The new phone, the TerreStar Genus, could be an important tool for boaters, fishermen, forest rangers, emergency crews and others who go outside regular cellular coverage.
There are a number of caveats, though. To use the phone, it has to have a clear view of the southern sky, where the satellite hovers, with no intervening trees, buildings or hills. That restricts its use to the outdoors. The satellite is aimed at the U.S. and doesn't provide global coverage in the same way Iridium Communications Inc.'s satellite constellation does.
AT&T will initially be selling it to professional customers through business channels, but it will be in retail stores later this year, said Chris Hill, the Dallas-based phone company's vice president for Advanced Enterprise Mobility Solutions.
The phone will cost $799 without a two-year contract, and requires regular AT&T voice and data service plans. It uses the AT&T network where it's available. The option to be able to switch over to the satellite costs $25 extra per month, and then 65 cents per minute of calling.
Calls won't be the only way to communicate using the Genus: It's the first satellite phone that's also a full-blown smart phone. It runs Windows Mobile 6.5 software and has a full-alphabet keyboard and looks much like a slightly thicker BlackBerry. It doesn't have a large, protruding antenna, like other satellite phones do.
It can send and receive data over the satellite, which means it can be used for e-mail and Web surfing. The cost, like the satellite, is sky-high: $5 per megabyte, or 400 times more expensive than a standard $25-per-month terrestrial data plan.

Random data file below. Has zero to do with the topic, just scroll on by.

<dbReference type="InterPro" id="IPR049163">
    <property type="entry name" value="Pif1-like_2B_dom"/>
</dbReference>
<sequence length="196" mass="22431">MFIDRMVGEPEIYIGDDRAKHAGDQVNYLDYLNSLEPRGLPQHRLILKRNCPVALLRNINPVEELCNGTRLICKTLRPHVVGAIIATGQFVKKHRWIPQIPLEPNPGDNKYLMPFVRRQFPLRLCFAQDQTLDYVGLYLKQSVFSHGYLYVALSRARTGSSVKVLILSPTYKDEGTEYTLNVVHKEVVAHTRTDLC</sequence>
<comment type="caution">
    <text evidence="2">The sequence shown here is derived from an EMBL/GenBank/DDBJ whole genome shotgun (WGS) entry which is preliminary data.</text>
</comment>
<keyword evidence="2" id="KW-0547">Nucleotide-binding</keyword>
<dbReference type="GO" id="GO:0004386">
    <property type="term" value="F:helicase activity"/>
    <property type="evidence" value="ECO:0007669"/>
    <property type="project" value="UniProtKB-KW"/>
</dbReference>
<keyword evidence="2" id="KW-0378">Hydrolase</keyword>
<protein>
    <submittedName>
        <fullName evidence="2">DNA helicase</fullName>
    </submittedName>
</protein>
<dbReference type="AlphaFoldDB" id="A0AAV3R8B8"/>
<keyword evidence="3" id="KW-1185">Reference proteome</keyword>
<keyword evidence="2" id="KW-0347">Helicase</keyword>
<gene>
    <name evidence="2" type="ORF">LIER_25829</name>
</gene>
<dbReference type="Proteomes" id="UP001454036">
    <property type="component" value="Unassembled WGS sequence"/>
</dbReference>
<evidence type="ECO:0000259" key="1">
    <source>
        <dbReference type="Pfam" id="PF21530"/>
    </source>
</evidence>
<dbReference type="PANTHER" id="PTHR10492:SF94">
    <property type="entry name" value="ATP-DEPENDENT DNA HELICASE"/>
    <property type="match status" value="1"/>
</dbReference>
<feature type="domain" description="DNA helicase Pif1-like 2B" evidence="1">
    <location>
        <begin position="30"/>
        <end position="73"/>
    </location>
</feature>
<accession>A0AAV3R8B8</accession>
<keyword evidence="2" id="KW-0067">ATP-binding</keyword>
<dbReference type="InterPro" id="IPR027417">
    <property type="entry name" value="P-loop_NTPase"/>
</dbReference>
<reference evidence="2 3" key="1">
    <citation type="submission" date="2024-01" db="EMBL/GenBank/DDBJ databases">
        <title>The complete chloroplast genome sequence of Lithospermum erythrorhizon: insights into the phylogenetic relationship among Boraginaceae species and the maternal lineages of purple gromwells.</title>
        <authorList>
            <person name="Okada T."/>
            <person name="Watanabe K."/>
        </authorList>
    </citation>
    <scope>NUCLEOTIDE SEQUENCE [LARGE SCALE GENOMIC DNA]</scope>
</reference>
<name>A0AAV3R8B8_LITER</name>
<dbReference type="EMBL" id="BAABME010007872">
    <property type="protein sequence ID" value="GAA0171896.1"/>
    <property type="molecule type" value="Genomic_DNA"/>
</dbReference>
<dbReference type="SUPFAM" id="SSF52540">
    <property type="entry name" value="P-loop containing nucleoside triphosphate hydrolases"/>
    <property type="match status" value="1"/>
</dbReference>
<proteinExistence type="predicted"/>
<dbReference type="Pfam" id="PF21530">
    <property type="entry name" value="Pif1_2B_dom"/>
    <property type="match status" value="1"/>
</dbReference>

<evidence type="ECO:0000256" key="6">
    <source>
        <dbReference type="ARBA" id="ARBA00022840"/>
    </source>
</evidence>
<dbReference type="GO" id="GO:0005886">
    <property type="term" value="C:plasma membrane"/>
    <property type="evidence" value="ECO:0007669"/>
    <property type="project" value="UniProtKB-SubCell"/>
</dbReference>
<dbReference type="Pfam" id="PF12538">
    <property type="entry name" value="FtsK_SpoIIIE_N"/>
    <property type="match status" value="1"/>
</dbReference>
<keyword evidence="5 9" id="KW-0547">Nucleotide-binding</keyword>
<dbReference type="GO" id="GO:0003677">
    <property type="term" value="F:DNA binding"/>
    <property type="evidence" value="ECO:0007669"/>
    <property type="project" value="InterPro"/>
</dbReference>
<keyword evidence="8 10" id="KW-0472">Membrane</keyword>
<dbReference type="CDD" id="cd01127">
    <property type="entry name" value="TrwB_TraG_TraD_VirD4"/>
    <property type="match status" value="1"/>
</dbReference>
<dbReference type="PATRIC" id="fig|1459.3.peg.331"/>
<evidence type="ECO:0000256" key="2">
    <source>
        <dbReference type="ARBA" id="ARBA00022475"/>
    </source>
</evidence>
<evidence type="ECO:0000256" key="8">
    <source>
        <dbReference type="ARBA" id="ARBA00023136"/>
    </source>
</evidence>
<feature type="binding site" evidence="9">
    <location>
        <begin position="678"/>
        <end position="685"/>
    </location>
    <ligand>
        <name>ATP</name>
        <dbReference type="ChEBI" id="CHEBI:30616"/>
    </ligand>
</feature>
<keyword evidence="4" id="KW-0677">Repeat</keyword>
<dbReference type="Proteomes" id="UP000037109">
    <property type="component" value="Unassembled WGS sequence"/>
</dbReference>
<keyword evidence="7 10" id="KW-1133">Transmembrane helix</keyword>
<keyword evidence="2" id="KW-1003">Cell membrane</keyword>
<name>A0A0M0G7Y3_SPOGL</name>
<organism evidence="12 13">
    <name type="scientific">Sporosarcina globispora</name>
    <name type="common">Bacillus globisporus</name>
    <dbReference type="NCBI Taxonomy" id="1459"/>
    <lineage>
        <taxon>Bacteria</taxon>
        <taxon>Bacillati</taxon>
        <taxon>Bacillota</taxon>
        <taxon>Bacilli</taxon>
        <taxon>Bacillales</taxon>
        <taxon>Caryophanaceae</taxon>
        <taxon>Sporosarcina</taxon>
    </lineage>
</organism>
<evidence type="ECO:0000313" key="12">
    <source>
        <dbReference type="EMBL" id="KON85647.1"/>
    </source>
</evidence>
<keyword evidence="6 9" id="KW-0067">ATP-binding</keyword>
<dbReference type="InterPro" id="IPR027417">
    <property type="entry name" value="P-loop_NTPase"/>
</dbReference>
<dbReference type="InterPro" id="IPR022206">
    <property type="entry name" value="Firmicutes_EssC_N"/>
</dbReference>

Text messages, by comparison, are a bargain. They're 40 cents each, only four times the piece rate for cell phones.
The phones will communicate with the world's largest commercial satellite, owned by TerreStar Corp. It launched last year, and unfolded an umbrella of gold mesh, 60 feet wide, as a dish antenna to pick up the faint signals from phones 22,000 miles below.
The giant antenna in the sky means the phones can be relatively small. But it's uncertain whether TerreStar can avoid the fate of other satellite phone companies, even with a smart phone that's almost up to date. The industry has suffered a string of bankruptcies, wiping out billions in investor capital. TerreStar's stock price reflects this: It closed at 26 Monday.
AT&T and TerreStar said last year that they'd have the phone out early this year, but didn't provide details like pricing. It was delayed for six months to straighten out the system, Hill said.
It's not the first time a phone company has tried to sell combined satellite-terrestrial phones. Sprint Nextel Corp. sold Iridium phones in 1999, and Airtouch, a predecessor of Verizon Wireless, sold Globalstar phones a year a later.
"Neither of them had any meaningful success because there just wasn't mass market demand for the phones," said Tim Farrar, a satellite industry consultant.
Hill said the Genus is a different breed, because it can be used a main phone, with most of the conveniences expected from smart phones, without the bulk of a traditional satellite phone. The cost to include the satellite option is also coming down, which means the feature could show up in more, and cheaper, phones in the near future, he said.